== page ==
Booker Longlist Review: From A Low and Quiet Sea by Donal Ryan

by Sunita

I’ve been waiting for this novel for a while, and when it landed on my ereader I told myself I would go slow. I couldn’t do it. The language sucked me in and I kept reading until I finished. It’s a short novel but packed with beautiful imagery and interesting characters.

Donal Ryan Cover

The book is divided into four parts, with the first three introducing different narrators and settings and the fourth bring the three disparate stories together. The first, Farouk’s story, is shattering. Farouk is a doctor in Syria and he and his family have paid a broker to get them out, via boat, to Europe and future safety. Farouk’s wife is ready to take the risk and their daughter is cheerful and relatively unaware. When things go terribly wrong, Farouk can’t cope with the reality.

What worked so well for me in this story was that Ryan didn’t attempt to portray a highly realistic and detailed portrait of a Syrian refugee’s life and context. Instead, he concentrates on Farouk the relatively privileged, educated man who has confidence that his money and sophistication will keep him from making avoidable or irretrievable mistakes. He doesn’t, and that compounds the tragedy and makes it even harder for him to come to terms with what happens. It’s a different way to approach a refugee as Anyman, emphasis on the “man,” because were we to see the story through his wife Martha’s eyes it would have been a different one. While as a reader I concentrated on the story being told, I realized in retrospect that this was also a story about masculinity and how it privileges and confines Farouk.

The second story is told from the perspective of Lampy, a young man who lives with his mother and grandfather in a village in Ireland, working for a care facility that cuts a lot of corners. Lampy is dissatisfied with his life but doesn’t really know what to do to change it. He passed up an opportunity to emigrate to Canada, mostly because he knows how much he means to his family. But he’s angry a lot and still depressed over the loss of the woman he considers his great love. We see him sparring with his grandfather, absent-mindedly carrying out his duties, and flashing back to good and bad episodes in his past. His absent father and illegitimate status have shaped his life, bringing another dimension of masculinity into the text. In a small village where you are your ancestors, Lampy is missing a major dimension. If Farouk is pushed out of his privileged context, Lampy is stuck in his disprivileged one.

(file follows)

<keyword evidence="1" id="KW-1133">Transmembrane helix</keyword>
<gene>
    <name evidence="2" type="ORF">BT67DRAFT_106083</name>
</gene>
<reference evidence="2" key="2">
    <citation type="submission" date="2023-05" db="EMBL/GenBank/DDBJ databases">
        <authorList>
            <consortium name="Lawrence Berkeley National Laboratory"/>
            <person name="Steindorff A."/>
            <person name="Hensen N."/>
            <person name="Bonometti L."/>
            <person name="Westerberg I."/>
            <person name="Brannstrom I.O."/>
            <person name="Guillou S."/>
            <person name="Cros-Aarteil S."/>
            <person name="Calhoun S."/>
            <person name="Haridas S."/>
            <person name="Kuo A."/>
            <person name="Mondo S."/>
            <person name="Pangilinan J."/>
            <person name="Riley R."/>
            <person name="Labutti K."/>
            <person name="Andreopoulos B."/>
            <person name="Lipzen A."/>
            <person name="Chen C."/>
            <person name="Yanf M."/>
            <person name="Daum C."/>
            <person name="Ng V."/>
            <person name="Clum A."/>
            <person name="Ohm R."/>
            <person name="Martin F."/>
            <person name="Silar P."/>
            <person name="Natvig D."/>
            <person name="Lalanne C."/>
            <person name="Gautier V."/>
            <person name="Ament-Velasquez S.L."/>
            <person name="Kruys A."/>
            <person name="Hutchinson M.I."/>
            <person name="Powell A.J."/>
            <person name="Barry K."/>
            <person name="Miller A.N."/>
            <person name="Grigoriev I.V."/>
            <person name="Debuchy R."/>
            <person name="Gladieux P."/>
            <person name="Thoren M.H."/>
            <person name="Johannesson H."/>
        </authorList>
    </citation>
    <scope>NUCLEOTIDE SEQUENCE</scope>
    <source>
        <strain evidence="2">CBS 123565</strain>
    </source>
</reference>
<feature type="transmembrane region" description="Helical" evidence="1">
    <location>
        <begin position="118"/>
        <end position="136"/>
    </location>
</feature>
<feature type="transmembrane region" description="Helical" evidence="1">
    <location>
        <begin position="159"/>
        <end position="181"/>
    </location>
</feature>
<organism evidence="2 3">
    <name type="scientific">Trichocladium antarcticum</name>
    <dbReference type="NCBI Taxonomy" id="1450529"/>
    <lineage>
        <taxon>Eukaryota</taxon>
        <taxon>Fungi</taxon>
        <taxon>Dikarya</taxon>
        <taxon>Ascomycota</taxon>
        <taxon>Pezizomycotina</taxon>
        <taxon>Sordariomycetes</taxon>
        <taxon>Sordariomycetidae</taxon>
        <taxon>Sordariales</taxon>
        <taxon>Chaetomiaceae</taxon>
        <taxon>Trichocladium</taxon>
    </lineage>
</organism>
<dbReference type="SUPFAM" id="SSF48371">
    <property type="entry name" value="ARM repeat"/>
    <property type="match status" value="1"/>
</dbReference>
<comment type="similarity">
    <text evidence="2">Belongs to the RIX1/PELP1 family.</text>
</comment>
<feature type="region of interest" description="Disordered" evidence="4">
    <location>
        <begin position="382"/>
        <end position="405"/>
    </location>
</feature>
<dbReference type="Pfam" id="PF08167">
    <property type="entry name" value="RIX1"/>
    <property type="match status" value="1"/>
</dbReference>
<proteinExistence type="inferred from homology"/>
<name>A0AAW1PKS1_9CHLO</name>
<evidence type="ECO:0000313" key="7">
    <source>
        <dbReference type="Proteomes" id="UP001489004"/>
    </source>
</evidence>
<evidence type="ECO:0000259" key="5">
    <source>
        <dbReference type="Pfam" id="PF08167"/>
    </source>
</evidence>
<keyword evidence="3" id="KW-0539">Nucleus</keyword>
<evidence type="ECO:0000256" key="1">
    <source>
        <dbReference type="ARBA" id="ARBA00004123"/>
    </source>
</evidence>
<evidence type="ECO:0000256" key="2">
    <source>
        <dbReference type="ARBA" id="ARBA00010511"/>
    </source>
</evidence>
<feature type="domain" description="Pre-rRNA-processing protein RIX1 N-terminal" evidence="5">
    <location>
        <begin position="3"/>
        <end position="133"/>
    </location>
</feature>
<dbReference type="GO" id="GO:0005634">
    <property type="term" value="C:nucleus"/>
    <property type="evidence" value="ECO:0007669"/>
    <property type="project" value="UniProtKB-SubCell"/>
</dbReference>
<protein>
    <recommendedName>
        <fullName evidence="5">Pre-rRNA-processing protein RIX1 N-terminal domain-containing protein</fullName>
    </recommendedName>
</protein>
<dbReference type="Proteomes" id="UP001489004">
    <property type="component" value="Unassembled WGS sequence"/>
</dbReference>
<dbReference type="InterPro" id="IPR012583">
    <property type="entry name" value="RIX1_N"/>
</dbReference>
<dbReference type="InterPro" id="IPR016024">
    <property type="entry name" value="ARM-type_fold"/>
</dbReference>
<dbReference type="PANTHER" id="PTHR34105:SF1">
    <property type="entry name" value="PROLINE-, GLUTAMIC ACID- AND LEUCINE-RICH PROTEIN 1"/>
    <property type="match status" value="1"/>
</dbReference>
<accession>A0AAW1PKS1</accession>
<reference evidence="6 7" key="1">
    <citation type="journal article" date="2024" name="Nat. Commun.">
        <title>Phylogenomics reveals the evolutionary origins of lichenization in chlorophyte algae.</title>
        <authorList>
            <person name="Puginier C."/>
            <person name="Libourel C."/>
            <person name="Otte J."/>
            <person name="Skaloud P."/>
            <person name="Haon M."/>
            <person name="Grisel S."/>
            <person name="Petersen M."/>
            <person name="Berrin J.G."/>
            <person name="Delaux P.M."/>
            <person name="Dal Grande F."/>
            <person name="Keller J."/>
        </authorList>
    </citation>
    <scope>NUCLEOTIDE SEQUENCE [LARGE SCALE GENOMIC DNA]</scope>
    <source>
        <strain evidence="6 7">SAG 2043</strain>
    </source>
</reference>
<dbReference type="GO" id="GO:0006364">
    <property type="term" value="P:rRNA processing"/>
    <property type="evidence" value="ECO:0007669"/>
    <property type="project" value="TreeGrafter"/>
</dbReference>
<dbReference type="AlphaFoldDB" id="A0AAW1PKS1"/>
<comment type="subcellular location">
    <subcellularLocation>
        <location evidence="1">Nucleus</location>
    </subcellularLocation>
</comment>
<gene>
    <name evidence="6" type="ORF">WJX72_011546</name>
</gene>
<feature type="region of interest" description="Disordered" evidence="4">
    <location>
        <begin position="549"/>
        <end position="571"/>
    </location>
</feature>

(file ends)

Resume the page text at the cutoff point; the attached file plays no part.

The final character to tell his story is John, an older man who is essentially confessing to all his sins, which are many and sometimes terrible, spun out over the course of a long and busy life. The death of his beloved brother and favorite son shapes parental and sibling relationships in terrible ways, but it wasn’t clear to me that John wouldn’t have been pretty awful even without that tragedy. Be that as it may, he finds contemporaneous excuses for many of his most brutal and horrific actions, but in retrospect he knows his behavior for what it was.

The three stories are told in different registers, with different cadences and language. Ryan does a phenomenal job of making each character unique and individual, and the settings match the interpretations. Lampy’s is the most concrete, with Farouk’s and John’s being more abstract. In the final section the connections between the stories are shown to devastating effect. Some of the connections were clearly foreshadowed in the earlier sections, so they weren’t a surprise to me, but others were completely unexpected. There’s a little bit of writerliness in the wrapping up, but for the most part it is masterfully done.

This is an imaginative, unexpected, fascinating novel.

4.5 stars at Goodreads.